There are three ways that cancer spreads in the body.
Cancer can spread through tissue, the lymph system, and the blood:
- Tissue. The cancer spreads from where it began by growing into nearby areas.
- Lymph system. The cancer spreads from where it began by getting into the lymph system. The cancer travels through the lymph vessels to other parts of the body.
- Blood. The cancer spreads from where it began by getting into the blood. The cancer travels through the blood vessels to other parts of the body.
Cancer may spread from where it began to other parts of the body.
When cancer spreads to another part of the body, it is called metastasis. Cancer cells break away from where they began (the primary tumor) and travel through the lymph system or blood.
- Lymph system. The cancer gets into the lymph system, travels through the lymph vessels, and forms a tumor (metastatic tumor) in another part of the body.
- Blood. The cancer gets into the blood, travels through the blood vessels, and forms a tumor (metastatic tumor) in another part of the body.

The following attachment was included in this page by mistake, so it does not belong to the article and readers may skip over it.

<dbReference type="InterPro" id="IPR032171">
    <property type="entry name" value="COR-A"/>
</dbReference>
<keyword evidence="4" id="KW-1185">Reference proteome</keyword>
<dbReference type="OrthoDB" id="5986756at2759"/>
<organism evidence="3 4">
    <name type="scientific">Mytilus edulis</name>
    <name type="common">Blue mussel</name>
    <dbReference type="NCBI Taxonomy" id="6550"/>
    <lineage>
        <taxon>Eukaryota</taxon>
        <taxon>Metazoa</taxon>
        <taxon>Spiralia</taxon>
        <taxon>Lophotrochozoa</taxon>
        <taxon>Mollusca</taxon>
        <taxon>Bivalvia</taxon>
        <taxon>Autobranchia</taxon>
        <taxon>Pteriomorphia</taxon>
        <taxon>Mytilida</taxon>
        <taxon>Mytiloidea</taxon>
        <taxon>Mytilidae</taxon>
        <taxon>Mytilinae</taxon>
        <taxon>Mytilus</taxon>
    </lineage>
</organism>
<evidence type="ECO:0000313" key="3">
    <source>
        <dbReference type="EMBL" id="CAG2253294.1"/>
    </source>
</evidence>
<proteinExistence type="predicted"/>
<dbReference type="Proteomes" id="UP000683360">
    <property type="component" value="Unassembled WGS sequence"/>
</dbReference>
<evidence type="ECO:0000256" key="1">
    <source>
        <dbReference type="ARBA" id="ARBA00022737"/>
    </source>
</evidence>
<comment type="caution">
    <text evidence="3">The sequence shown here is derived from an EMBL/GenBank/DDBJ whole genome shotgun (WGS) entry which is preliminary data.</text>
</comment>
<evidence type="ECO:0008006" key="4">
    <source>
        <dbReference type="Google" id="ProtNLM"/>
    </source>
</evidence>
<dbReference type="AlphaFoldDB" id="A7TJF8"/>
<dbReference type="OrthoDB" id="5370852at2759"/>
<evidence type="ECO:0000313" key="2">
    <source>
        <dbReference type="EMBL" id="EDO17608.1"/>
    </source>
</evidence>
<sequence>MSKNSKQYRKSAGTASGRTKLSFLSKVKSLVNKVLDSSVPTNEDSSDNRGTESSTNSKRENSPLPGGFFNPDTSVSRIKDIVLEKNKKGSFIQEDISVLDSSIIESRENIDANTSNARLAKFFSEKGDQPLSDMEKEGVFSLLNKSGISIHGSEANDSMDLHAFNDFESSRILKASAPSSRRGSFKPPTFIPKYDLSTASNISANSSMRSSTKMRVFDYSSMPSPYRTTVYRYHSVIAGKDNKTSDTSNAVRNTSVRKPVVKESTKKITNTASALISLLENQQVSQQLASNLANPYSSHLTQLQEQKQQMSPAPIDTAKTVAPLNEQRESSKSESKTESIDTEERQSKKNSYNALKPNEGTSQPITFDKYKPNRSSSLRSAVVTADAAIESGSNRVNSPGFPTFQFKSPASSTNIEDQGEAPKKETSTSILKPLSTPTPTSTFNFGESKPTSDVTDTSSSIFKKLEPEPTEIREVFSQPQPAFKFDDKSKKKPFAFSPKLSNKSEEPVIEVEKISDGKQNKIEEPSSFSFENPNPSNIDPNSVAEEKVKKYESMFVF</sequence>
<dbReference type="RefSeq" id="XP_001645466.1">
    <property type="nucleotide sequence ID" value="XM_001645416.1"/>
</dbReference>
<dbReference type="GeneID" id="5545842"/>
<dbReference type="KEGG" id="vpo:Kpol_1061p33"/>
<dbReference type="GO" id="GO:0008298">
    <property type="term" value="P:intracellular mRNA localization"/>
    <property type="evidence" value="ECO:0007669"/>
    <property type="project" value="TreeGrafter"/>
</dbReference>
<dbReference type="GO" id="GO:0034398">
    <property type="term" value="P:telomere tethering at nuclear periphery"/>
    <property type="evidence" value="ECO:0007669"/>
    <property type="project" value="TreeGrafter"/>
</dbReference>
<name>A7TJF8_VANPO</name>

The metastatic tumor is the same type of cancer as the primary tumor. For example, if vulvar cancer spreads to the lung, the cancer cells in the lung are actually vulvar cancer cells. The disease is metastatic vulvar cancer, not lung cancer.
In vulvar intraepithelial neoplasia (VIN), abnormal cells are found on the surface of the vulvar skin.
These abnormal cells are not cancer. Vulvar intraepithelial neoplasia (VIN) may become cancer and spread into nearby tissue. VIN is sometimes called stage 0 or carcinoma in situ.
The following stages are used for vulvar cancer:
In stage I, cancer has formed. The tumor is found only in the vulva or perineum (area between the rectum and the vagina). Stage I is divided into stages IA and IB.
Pea, peanut, walnut, and lime show tumor sizes.
- In stage IA, the tumor is 2 centimeters or smaller and has spread 1 millimeter or less into the tissue of the vulva. Cancer has not spread to the lymph nodes.
- In stage IB, the tumor is larger than 2 centimeters or has spread more than 1 millimeter into the tissue of the vulva. Cancer has not spread to the lymph nodes.
Millimeters (mm). A sharp pencil point is about 1 mm, a new crayon point is about 2 mm, and a new pencil eraser is about 5 mm.